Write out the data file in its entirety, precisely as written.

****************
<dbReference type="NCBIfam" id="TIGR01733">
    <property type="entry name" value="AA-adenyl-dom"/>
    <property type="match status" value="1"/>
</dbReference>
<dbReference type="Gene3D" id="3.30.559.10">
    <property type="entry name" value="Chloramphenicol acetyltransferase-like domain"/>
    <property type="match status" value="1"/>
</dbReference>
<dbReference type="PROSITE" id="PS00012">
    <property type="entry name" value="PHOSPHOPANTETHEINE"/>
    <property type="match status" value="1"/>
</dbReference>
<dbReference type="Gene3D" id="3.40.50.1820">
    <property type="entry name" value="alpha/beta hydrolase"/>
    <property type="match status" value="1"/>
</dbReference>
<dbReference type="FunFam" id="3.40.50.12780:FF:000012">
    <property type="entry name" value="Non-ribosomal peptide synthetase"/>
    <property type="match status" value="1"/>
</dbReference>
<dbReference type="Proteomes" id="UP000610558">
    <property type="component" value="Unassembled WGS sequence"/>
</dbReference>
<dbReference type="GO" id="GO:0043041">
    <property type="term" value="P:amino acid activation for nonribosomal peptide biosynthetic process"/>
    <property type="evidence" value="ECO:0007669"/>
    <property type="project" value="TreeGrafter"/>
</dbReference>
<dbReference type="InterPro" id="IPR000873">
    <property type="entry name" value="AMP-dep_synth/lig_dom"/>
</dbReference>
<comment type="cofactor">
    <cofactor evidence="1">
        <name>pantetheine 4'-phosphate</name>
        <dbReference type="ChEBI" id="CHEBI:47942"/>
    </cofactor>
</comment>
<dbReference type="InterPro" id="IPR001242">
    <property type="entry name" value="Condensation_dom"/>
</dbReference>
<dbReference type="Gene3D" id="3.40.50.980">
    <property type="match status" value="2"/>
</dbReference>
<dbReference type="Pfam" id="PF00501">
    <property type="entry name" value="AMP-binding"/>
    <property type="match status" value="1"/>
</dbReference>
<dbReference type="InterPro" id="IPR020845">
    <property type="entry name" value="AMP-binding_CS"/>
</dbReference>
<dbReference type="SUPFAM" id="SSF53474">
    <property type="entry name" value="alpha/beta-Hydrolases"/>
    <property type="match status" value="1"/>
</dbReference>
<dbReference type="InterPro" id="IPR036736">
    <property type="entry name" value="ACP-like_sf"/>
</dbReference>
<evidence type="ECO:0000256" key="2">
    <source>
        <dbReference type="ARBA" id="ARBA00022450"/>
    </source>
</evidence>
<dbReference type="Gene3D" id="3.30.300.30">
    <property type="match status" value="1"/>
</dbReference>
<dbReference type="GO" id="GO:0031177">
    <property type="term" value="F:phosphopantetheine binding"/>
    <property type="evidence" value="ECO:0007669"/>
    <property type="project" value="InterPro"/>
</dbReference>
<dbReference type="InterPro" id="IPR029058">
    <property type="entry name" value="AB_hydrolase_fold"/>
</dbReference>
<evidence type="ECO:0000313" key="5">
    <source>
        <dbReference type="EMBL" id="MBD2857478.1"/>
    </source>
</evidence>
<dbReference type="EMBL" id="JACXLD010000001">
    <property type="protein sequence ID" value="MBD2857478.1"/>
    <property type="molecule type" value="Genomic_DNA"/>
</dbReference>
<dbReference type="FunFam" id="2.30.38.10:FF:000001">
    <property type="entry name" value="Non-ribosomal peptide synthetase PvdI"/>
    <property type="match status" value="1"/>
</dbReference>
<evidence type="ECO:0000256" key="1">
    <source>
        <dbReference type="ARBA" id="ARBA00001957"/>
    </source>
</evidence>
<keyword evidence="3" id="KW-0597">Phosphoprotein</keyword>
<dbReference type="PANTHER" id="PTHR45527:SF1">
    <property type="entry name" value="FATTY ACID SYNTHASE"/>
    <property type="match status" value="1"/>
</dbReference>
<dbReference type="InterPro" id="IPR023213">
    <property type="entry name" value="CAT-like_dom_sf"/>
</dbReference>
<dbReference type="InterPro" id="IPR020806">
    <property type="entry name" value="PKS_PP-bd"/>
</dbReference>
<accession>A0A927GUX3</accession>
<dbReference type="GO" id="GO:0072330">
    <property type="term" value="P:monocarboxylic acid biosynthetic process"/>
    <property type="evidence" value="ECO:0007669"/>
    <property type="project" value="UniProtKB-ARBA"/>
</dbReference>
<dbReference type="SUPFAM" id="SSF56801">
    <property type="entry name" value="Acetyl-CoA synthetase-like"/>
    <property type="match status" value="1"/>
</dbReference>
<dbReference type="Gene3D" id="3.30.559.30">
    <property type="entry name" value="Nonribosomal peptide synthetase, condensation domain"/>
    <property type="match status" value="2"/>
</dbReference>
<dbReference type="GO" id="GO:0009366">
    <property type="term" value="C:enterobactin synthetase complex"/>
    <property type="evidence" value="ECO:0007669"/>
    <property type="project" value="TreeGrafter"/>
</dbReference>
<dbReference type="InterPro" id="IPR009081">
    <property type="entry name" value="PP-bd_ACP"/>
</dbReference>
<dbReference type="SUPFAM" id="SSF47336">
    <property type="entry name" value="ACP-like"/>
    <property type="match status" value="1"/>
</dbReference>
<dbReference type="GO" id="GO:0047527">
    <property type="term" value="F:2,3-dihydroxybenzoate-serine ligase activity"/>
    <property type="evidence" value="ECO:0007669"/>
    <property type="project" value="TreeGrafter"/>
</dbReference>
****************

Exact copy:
<dbReference type="NCBIfam" id="TIGR01733">
    <property type="entry name" value="AA-adenyl-dom"/>
    <property type="match status" value="1"/>
</dbReference>
<dbReference type="Gene3D" id="3.30.559.10">
    <property type="entry name" value="Chloramphenicol acetyltransferase-like domain"/>
    <property type="match status" value="1"/>
</dbReference>
<dbReference type="PROSITE" id="PS00012">
    <property type="entry name" value="PHOSPHOPANTETHEINE"/>
    <property type="match status" value="1"/>
</dbReference>
<dbReference type="Gene3D" id="3.40.50.1820">
    <property type="entry name" value="alpha/beta hydrolase"/>
    <property type="match status" value="1"/>
</dbReference>
<dbReference type="FunFam" id="3.40.50.12780:FF:000012">
    <property type="entry name" value="Non-ribosomal peptide synthetase"/>
    <property type="match status" value="1"/>
</dbReference>
<dbReference type="Proteomes" id="UP000610558">
    <property type="component" value="Unassembled WGS sequence"/>
</dbReference>
<dbReference type="GO" id="GO:0043041">
    <property type="term" value="P:amino acid activation for nonribosomal peptide biosynthetic process"/>
    <property type="evidence" value="ECO:0007669"/>
    <property type="project" value="TreeGrafter"/>
</dbReference>
<dbReference type="InterPro" id="IPR000873">
    <property type="entry name" value="AMP-dep_synth/lig_dom"/>
</dbReference>
<comment type="cofactor">
    <cofactor evidence="1">
        <name>pantetheine 4'-phosphate</name>
        <dbReference type="ChEBI" id="CHEBI:47942"/>
    </cofactor>
</comment>
<dbReference type="InterPro" id="IPR001242">
    <property type="entry name" value="Condensation_dom"/>
</dbReference>
<dbReference type="Gene3D" id="3.40.50.980">
    <property type="match status" value="2"/>
</dbReference>
<dbReference type="Pfam" id="PF00501">
    <property type="entry name" value="AMP-binding"/>
    <property type="match status" value="1"/>
</dbReference>
<dbReference type="InterPro" id="IPR020845">
    <property type="entry name" value="AMP-binding_CS"/>
</dbReference>
<dbReference type="SUPFAM" id="SSF53474">
    <property type="entry name" value="alpha/beta-Hydrolases"/>
    <property type="match status" value="1"/>
</dbReference>
<dbReference type="InterPro" id="IPR036736">
    <property type="entry name" value="ACP-like_sf"/>
</dbReference>
<evidence type="ECO:0000256" key="2">
    <source>
        <dbReference type="ARBA" id="ARBA00022450"/>
    </source>
</evidence>
<dbReference type="Gene3D" id="3.30.300.30">
    <property type="match status" value="1"/>
</dbReference>
<dbReference type="GO" id="GO:0031177">
    <property type="term" value="F:phosphopantetheine binding"/>
    <property type="evidence" value="ECO:0007669"/>
    <property type="project" value="InterPro"/>
</dbReference>
<dbReference type="InterPro" id="IPR029058">
    <property type="entry name" value="AB_hydrolase_fold"/>
</dbReference>
<evidence type="ECO:0000313" key="5">
    <source>
        <dbReference type="EMBL" id="MBD2857478.1"/>
    </source>
</evidence>
<dbReference type="EMBL" id="JACXLD010000001">
    <property type="protein sequence ID" value="MBD2857478.1"/>
    <property type="molecule type" value="Genomic_DNA"/>
</dbReference>
<dbReference type="FunFam" id="2.30.38.10:FF:000001">
    <property type="entry name" value="Non-ribosomal peptide synthetase PvdI"/>
    <property type="match status" value="1"/>
</dbReference>
<evidence type="ECO:0000256" key="1">
    <source>
        <dbReference type="ARBA" id="ARBA00001957"/>
    </source>
</evidence>
<keyword evidence="3" id="KW-0597">Phosphoprotein</keyword>
<dbReference type="PANTHER" id="PTHR45527:SF1">
    <property type="entry name" value="FATTY ACID SYNTHASE"/>
    <property type="match status" value="1"/>
</dbReference>
<dbReference type="InterPro" id="IPR023213">
    <property type="entry name" value="CAT-like_dom_sf"/>
</dbReference>
<dbReference type="InterPro" id="IPR020806">
    <property type="entry name" value="PKS_PP-bd"/>
</dbReference>
<accession>A0A927GUX3</accession>
<dbReference type="GO" id="GO:0072330">
    <property type="term" value="P:monocarboxylic acid biosynthetic process"/>
    <property type="evidence" value="ECO:0007669"/>
    <property type="project" value="UniProtKB-ARBA"/>
</dbReference>
<dbReference type="SUPFAM" id="SSF56801">
    <property type="entry name" value="Acetyl-CoA synthetase-like"/>
    <property type="match status" value="1"/>
</dbReference>
<dbReference type="Gene3D" id="3.30.559.30">
    <property type="entry name" value="Nonribosomal peptide synthetase, condensation domain"/>
    <property type="match status" value="2"/>
</dbReference>
<dbReference type="GO" id="GO:0009366">
    <property type="term" value="C:enterobactin synthetase complex"/>
    <property type="evidence" value="ECO:0007669"/>
    <property type="project" value="TreeGrafter"/>
</dbReference>
<dbReference type="InterPro" id="IPR009081">
    <property type="entry name" value="PP-bd_ACP"/>
</dbReference>
<dbReference type="SUPFAM" id="SSF47336">
    <property type="entry name" value="ACP-like"/>
    <property type="match status" value="1"/>
</dbReference>
<dbReference type="GO" id="GO:0047527">
    <property type="term" value="F:2,3-dihydroxybenzoate-serine ligase activity"/>
    <property type="evidence" value="ECO:0007669"/>
    <property type="project" value="TreeGrafter"/>
</dbReference>